Although Thanksgiving weekend is one of the busiest travel times of the year, millions of Americans will probably be on the road and up in the air from now until the end of the year to visit loved ones.
While holidays can be joyous, we know they can also be quite stressful. However, for the more than 25 million Americans living with urinary incontinence, holiday travel can feel even more stressful.
If you have to travel by vehicle or plane, you might be intimidated by the prospect of bringing along your catheters or using them in public restrooms. You are certainly not alone in this concern. We even wrote about traveling by air with catheters a few years ago, which we encourage you to check out when you’re done reading this post.
Top Tips for Holiday Travel with Catheters
Here are a few of our top travel tips if you use incontinence products, catheters, and other urological or ostomy supplies:
- If you plan to travel on an airplane, be sure to check with your airline to find out what can and cannot be carried on the plane. The Transportation Security Administration (TSA) also has a comprehensive website that may help you with additional questions about what you can bring on board or pack in your checked luggage.
- You might consider reserving an aisle seat on the airplane so that you can reach the bathroom quickly and without potentially disrupting other passengers when you need to get up and go.
- If it’s a long flight, you could also wear protective undergarments that can manage any leakage or odor for your peace of mind.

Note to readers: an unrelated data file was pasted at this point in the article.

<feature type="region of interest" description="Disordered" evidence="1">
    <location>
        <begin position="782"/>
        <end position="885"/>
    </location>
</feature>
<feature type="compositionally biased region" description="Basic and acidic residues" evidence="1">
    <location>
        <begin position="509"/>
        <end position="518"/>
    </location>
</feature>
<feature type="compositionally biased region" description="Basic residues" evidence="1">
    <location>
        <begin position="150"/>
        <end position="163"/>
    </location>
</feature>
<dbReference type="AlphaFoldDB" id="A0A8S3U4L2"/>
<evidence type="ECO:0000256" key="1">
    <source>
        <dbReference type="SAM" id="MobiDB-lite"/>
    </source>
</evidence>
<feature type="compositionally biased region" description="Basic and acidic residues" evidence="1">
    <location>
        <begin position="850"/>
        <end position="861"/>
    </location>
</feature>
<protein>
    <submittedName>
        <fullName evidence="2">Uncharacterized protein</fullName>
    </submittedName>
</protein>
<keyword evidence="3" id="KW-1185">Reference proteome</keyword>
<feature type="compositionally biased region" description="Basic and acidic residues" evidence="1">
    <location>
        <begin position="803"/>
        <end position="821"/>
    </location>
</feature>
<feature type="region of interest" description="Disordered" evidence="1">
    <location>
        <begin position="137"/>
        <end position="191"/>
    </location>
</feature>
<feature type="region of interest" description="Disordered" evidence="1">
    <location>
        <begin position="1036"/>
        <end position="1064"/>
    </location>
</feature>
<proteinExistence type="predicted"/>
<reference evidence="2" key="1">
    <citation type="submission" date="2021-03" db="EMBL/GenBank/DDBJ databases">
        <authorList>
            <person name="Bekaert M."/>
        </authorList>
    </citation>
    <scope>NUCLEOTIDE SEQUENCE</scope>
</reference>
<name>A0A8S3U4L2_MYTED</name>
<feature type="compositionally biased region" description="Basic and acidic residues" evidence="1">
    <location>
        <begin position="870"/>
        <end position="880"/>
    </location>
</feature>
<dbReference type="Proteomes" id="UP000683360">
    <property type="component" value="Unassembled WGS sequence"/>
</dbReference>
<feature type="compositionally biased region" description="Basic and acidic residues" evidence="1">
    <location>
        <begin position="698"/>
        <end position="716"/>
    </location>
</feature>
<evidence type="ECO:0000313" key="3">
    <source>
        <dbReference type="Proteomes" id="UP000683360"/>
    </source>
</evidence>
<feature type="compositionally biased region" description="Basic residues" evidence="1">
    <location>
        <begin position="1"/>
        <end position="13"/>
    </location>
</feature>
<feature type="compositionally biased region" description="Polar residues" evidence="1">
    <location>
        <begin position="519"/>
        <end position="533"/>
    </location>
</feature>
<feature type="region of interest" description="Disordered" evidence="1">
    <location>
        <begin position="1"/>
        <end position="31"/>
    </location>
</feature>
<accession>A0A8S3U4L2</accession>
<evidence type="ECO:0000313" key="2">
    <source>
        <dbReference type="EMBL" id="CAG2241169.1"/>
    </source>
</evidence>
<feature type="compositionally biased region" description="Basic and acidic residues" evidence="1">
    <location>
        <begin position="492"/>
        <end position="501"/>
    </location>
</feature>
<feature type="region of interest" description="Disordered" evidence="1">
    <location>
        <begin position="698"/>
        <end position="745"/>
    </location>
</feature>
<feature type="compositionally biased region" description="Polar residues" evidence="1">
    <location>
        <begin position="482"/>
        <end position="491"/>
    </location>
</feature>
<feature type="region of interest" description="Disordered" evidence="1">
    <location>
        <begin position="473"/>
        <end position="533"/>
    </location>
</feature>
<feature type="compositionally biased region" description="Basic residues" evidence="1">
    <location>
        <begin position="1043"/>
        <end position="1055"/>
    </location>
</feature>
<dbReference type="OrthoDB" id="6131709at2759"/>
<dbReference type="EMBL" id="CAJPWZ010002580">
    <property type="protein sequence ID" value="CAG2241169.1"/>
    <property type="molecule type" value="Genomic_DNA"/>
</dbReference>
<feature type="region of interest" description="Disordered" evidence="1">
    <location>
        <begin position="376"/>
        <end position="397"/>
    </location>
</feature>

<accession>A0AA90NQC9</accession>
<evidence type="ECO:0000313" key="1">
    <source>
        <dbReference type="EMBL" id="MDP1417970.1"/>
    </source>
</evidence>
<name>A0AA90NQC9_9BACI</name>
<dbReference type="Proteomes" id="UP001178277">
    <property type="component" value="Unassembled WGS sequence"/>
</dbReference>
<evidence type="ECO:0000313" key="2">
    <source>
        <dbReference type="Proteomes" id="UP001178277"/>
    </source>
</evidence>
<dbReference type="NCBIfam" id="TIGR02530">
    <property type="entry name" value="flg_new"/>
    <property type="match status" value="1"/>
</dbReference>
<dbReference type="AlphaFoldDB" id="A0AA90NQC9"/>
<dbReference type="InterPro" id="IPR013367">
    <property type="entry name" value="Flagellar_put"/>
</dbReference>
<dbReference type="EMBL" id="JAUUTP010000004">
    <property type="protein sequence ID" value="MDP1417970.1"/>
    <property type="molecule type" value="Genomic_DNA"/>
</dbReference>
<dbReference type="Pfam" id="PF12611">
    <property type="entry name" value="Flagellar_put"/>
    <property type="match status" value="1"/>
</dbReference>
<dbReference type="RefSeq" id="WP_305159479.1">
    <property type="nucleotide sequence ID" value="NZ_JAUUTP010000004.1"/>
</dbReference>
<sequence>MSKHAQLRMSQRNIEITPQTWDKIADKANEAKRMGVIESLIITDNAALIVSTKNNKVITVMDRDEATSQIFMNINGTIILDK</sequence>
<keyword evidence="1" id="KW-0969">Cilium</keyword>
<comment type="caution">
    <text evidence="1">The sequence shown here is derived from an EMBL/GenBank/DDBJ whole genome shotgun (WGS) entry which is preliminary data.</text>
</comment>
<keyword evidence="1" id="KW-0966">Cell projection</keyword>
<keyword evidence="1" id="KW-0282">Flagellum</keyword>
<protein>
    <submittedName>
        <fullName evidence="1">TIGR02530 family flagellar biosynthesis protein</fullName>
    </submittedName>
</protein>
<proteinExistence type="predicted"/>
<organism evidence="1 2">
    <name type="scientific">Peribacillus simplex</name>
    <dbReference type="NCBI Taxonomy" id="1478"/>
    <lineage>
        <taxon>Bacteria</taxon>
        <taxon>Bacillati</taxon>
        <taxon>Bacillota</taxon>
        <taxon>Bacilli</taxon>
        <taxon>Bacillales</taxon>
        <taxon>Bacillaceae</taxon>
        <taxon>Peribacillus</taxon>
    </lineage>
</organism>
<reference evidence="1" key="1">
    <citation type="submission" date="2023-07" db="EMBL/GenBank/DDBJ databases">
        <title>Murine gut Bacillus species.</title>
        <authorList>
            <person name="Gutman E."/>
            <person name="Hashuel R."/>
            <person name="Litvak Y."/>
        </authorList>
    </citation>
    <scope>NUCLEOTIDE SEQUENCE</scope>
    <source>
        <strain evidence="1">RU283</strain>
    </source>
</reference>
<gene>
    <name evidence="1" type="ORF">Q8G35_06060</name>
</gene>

- When traveling long distances by car, plan your trip using a GPS to determine where there are public bathrooms.
- There are a number of useful smartphone apps for those who use catheters or are in wheelchairs, as well as apps that can help you find a public bathroom in a hurry, like SitOrSquatt and Where to Wee.
Other Helpful Information to Keep in Mind
Although the holidays are known as a time to indulge, you may want to consult with your doctor on what liquids or foods might cause you trouble. For example, both alcohol and caffeine are known bladder irritants, and they have diuretic properties, which may make you need to use the restroom more frequently.
If you are concerned about hygiene while using your catheters in public restrooms, you may want to consider using a closed system catheter kit, or pack additional supplies such as gloves and antiseptic wipes.
Our friendly Product Specialists at 180 Medical will be glad to help you look into some of the best catheter kits for your needs and let you know if these supplies will be covered by your insurance. Contact us today!